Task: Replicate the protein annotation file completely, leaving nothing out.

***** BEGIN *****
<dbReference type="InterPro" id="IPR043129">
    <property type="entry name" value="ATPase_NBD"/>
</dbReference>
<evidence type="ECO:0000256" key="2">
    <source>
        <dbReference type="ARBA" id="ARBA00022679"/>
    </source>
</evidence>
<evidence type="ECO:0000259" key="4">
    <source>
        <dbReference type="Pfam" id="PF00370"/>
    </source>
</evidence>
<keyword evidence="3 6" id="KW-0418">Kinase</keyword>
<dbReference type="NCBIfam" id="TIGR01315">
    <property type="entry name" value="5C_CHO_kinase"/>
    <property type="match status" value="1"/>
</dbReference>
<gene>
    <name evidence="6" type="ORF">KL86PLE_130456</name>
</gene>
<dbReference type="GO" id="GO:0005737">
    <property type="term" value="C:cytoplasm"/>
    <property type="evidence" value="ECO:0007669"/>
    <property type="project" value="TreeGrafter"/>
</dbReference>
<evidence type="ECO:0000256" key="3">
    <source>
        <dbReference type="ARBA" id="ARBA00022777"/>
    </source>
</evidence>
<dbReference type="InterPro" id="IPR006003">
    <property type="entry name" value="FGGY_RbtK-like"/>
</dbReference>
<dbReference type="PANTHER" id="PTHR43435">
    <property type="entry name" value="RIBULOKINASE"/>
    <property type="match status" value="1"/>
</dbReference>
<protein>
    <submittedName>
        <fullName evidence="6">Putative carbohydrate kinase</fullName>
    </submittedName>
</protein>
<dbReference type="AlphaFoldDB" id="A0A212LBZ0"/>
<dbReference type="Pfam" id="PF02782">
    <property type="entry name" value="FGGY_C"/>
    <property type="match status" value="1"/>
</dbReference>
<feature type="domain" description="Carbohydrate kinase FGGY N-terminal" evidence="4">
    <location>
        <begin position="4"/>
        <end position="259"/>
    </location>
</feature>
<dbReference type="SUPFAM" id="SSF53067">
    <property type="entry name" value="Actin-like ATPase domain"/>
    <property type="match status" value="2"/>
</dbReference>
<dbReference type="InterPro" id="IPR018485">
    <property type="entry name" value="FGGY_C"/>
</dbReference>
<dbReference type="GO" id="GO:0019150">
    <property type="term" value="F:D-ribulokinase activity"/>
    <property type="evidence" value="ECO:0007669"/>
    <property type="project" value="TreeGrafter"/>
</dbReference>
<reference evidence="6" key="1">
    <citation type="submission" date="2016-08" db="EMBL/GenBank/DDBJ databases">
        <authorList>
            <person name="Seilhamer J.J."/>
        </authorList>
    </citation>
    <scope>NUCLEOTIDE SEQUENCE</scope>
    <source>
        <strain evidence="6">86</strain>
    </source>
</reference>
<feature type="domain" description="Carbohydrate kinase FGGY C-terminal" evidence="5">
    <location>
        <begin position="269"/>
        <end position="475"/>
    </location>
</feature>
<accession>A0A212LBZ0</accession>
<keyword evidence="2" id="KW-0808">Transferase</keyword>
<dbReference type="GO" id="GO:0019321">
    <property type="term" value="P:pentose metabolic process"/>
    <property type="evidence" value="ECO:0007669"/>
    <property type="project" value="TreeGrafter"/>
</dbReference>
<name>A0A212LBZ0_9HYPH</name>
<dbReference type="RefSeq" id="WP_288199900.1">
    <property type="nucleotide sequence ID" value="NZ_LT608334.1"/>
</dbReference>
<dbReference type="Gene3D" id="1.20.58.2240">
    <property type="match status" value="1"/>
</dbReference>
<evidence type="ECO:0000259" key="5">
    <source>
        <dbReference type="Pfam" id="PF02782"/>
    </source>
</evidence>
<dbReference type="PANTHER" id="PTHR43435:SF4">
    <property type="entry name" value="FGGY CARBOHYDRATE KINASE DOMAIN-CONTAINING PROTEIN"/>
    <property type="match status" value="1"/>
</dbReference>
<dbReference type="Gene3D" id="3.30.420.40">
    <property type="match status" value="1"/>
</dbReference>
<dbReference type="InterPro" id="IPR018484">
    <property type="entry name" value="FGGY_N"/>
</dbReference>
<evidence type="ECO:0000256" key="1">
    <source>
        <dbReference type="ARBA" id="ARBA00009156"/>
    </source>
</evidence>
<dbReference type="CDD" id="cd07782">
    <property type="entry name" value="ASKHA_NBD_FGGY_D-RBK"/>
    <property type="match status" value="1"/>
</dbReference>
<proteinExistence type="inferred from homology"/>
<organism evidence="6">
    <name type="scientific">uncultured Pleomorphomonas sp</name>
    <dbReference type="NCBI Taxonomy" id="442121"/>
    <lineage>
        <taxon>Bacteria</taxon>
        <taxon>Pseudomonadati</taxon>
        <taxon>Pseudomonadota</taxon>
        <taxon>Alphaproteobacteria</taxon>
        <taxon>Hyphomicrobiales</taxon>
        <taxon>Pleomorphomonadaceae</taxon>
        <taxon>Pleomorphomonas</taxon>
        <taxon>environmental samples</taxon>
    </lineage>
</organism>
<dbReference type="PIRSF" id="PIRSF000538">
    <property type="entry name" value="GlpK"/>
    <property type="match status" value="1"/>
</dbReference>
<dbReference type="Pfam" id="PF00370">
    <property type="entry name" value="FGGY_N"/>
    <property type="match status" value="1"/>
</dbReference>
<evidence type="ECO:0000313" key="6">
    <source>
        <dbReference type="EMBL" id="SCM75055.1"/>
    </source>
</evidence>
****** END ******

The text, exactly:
<dbReference type="InterPro" id="IPR043129">
    <property type="entry name" value="ATPase_NBD"/>
</dbReference>
<evidence type="ECO:0000256" key="2">
    <source>
        <dbReference type="ARBA" id="ARBA00022679"/>
    </source>
</evidence>
<evidence type="ECO:0000259" key="4">
    <source>
        <dbReference type="Pfam" id="PF00370"/>
    </source>
</evidence>
<keyword evidence="3 6" id="KW-0418">Kinase</keyword>
<dbReference type="NCBIfam" id="TIGR01315">
    <property type="entry name" value="5C_CHO_kinase"/>
    <property type="match status" value="1"/>
</dbReference>
<gene>
    <name evidence="6" type="ORF">KL86PLE_130456</name>
</gene>
<dbReference type="GO" id="GO:0005737">
    <property type="term" value="C:cytoplasm"/>
    <property type="evidence" value="ECO:0007669"/>
    <property type="project" value="TreeGrafter"/>
</dbReference>
<evidence type="ECO:0000256" key="3">
    <source>
        <dbReference type="ARBA" id="ARBA00022777"/>
    </source>
</evidence>
<dbReference type="InterPro" id="IPR006003">
    <property type="entry name" value="FGGY_RbtK-like"/>
</dbReference>
<dbReference type="PANTHER" id="PTHR43435">
    <property type="entry name" value="RIBULOKINASE"/>
    <property type="match status" value="1"/>
</dbReference>
<protein>
    <submittedName>
        <fullName evidence="6">Putative carbohydrate kinase</fullName>
    </submittedName>
</protein>
<dbReference type="AlphaFoldDB" id="A0A212LBZ0"/>
<dbReference type="Pfam" id="PF02782">
    <property type="entry name" value="FGGY_C"/>
    <property type="match status" value="1"/>
</dbReference>
<feature type="domain" description="Carbohydrate kinase FGGY N-terminal" evidence="4">
    <location>
        <begin position="4"/>
        <end position="259"/>
    </location>
</feature>
<dbReference type="SUPFAM" id="SSF53067">
    <property type="entry name" value="Actin-like ATPase domain"/>
    <property type="match status" value="2"/>
</dbReference>
<dbReference type="InterPro" id="IPR018485">
    <property type="entry name" value="FGGY_C"/>
</dbReference>
<dbReference type="GO" id="GO:0019150">
    <property type="term" value="F:D-ribulokinase activity"/>
    <property type="evidence" value="ECO:0007669"/>
    <property type="project" value="TreeGrafter"/>
</dbReference>
<reference evidence="6" key="1">
    <citation type="submission" date="2016-08" db="EMBL/GenBank/DDBJ databases">
        <authorList>
            <person name="Seilhamer J.J."/>
        </authorList>
    </citation>
    <scope>NUCLEOTIDE SEQUENCE</scope>
    <source>
        <strain evidence="6">86</strain>
    </source>
</reference>
<feature type="domain" description="Carbohydrate kinase FGGY C-terminal" evidence="5">
    <location>
        <begin position="269"/>
        <end position="475"/>
    </location>
</feature>
<accession>A0A212LBZ0</accession>
<keyword evidence="2" id="KW-0808">Transferase</keyword>
<dbReference type="GO" id="GO:0019321">
    <property type="term" value="P:pentose metabolic process"/>
    <property type="evidence" value="ECO:0007669"/>
    <property type="project" value="TreeGrafter"/>
</dbReference>
<name>A0A212LBZ0_9HYPH</name>
<dbReference type="RefSeq" id="WP_288199900.1">
    <property type="nucleotide sequence ID" value="NZ_LT608334.1"/>
</dbReference>
<dbReference type="Gene3D" id="1.20.58.2240">
    <property type="match status" value="1"/>
</dbReference>
<evidence type="ECO:0000259" key="5">
    <source>
        <dbReference type="Pfam" id="PF02782"/>
    </source>
</evidence>
<dbReference type="PANTHER" id="PTHR43435:SF4">
    <property type="entry name" value="FGGY CARBOHYDRATE KINASE DOMAIN-CONTAINING PROTEIN"/>
    <property type="match status" value="1"/>
</dbReference>
<dbReference type="Gene3D" id="3.30.420.40">
    <property type="match status" value="1"/>
</dbReference>
<dbReference type="InterPro" id="IPR018484">
    <property type="entry name" value="FGGY_N"/>
</dbReference>
<evidence type="ECO:0000256" key="1">
    <source>
        <dbReference type="ARBA" id="ARBA00009156"/>
    </source>
</evidence>
<dbReference type="CDD" id="cd07782">
    <property type="entry name" value="ASKHA_NBD_FGGY_D-RBK"/>
    <property type="match status" value="1"/>
</dbReference>
<proteinExistence type="inferred from homology"/>
<organism evidence="6">
    <name type="scientific">uncultured Pleomorphomonas sp</name>
    <dbReference type="NCBI Taxonomy" id="442121"/>
    <lineage>
        <taxon>Bacteria</taxon>
        <taxon>Pseudomonadati</taxon>
        <taxon>Pseudomonadota</taxon>
        <taxon>Alphaproteobacteria</taxon>
        <taxon>Hyphomicrobiales</taxon>
        <taxon>Pleomorphomonadaceae</taxon>
        <taxon>Pleomorphomonas</taxon>
        <taxon>environmental samples</taxon>
    </lineage>
</organism>
<dbReference type="PIRSF" id="PIRSF000538">
    <property type="entry name" value="GlpK"/>
    <property type="match status" value="1"/>
</dbReference>
<dbReference type="Pfam" id="PF00370">
    <property type="entry name" value="FGGY_N"/>
    <property type="match status" value="1"/>
</dbReference>
<evidence type="ECO:0000313" key="6">
    <source>
        <dbReference type="EMBL" id="SCM75055.1"/>
    </source>
</evidence>